It took a road trip to rouse me from my blogless torpor. West-southwest, out of the clutches of the Alps. More precisely: to the sea of the ancient Romans, mare nostrum, the Mediterranean. Though my preference is for leisurely soaking up the ambience of a place, strolling, visiting the markets, reading the newspaper in the local language (regardless of my level of understanding), from time to time it’s invigorating to shift into higher gear. Since TC and I only had 9 days and a lot of kilometers to cover, there was little time to linger and stop and photograph the drainpipes. What a whirlwind of a trip!
Much of the way to Barcelona is along the beaten path from our perspective: Padua, Piemonte, Menton, and the Côte d’Azur. We entered into new waters as the autoroute split at Narbonne and we headed south instead of west. The hills once peopled with Cathars reminded me of Croatia. I discovered the pleasant, modestly touristy town of Collioure nestled at the foot of the Pyrenees just before the border with Spain. Our stop coincided with a market day, and we were treated to our first locally grown strawberries of the year. A soap, spice, and herb vendor was slightly richer after we left his stand. Then it was off across the border, first along the winding coastal road with incredible views of the sea, then back to the highway to buy us more time in the city.
If you had asked me a month ago what I associated with Barcelona, I would probably have answered Gaudí, swarms of 20-year-olds studying abroad, the 1992 Olympic Games, and a brightly colored ceramic magnet with a picture of a guitar that I have in my kitchen (a gift many years ago from a friend who had visited the city). That picture has naturally changed. With less than three days in Barcelona, we decided to limit our scope to the beach and then the older part of the city, just waving to the Sagrada Familia in the distance. Barcelona’s beach to the east of downtown is impressive and stretches on and on. As we moved inland from the Barceloneta neighborhood, I was happy to look up and notice we were strolling by the llotja, a building I had recently read about in the history of the Mediterranean I have been working through at a leisurely place. Back in the 15th century when the Catalans ruled the western waters of the Mediterranean, this was the seat of the commercial tribunal and an important business center. Nearby is the El Born district, full of shops, cafés, and restaurants. Plaça de la Llana (Wool Square) is located not far away from a yarn store. It took great will power to keep myself from buying some beautiful blue Spanish handspun yarn. The Barri Gòtic district just to the west overlaps nicely with the original Roman settlement of Barcino. I drank a coffee leaning back against one of the original Roman walls in the back room of a charming cafe.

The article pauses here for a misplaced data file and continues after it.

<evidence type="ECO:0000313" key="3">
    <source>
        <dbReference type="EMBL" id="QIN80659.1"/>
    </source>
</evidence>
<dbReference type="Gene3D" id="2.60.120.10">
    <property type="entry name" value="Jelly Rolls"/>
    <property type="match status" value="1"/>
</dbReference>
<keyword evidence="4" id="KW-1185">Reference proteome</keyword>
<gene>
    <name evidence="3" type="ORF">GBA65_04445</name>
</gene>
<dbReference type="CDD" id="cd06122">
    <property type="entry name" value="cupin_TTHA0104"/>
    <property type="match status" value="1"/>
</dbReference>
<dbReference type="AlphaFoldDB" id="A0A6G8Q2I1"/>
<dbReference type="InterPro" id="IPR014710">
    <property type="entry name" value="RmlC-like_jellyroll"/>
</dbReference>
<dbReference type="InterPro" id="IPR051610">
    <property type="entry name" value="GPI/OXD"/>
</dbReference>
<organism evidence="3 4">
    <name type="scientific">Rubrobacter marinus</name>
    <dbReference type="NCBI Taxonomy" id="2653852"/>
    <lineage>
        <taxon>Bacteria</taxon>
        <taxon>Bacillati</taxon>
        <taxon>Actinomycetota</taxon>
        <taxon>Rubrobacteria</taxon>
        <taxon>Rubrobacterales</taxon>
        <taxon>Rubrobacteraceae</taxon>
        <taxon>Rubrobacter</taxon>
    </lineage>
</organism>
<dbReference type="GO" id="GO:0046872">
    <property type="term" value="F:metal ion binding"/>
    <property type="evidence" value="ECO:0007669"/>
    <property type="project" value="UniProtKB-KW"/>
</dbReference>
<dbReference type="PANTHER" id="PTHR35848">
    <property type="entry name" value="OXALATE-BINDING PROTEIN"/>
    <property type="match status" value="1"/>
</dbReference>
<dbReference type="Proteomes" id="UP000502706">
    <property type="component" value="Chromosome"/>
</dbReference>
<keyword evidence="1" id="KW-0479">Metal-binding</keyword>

As for culinary highlights, I got to try pan amb tomàquet, a toasted bread rubbed with tomatoes, sweet peppers, and garlic, and an empanada catalana from the empanada stand at La Boqueria market that had a delicious filling of potatoes, spinach, raisins, and pine nuts. I looked longingly at the calçots (green onions that are grilled and served with romanesco sauce) for sale, but since I had no access to a kitchen and didn’t see them on any of the menus of the restaurants we went to, tasting them will have to wait until the next time I visit Catalonia. We stocked up on ganxet and genoll de cristo beans, two regional varieties.
The time passed by too quickly, and soon we found ourselves back on the road, stretching our legs in Aix-en-Provence and then watching the sun set in Juan-les-Pins on the French riviera. After a brief visit to the Musée Picasso in Antibes, we strolled through yet another market, the Marché Provençale, and sampled the olive tapenade (without anchovies, the vendor responded brusquely to my query, stating that only in Marseilles would anyone add anchovies to olive tapenade) and a delicious tomato pesto labelled bagnettou d’Antibes. Like the line at the Musée Picasso in Barcelona, the line for socca at the market was too long for us. We lucked out, though, and on our way back to the car, we found another place with socca to go – and no line.
I hope you too find a nice place in the sun to admire the view and savor something tasty. May this spring bring you many enjoyable experiences and much inspiration.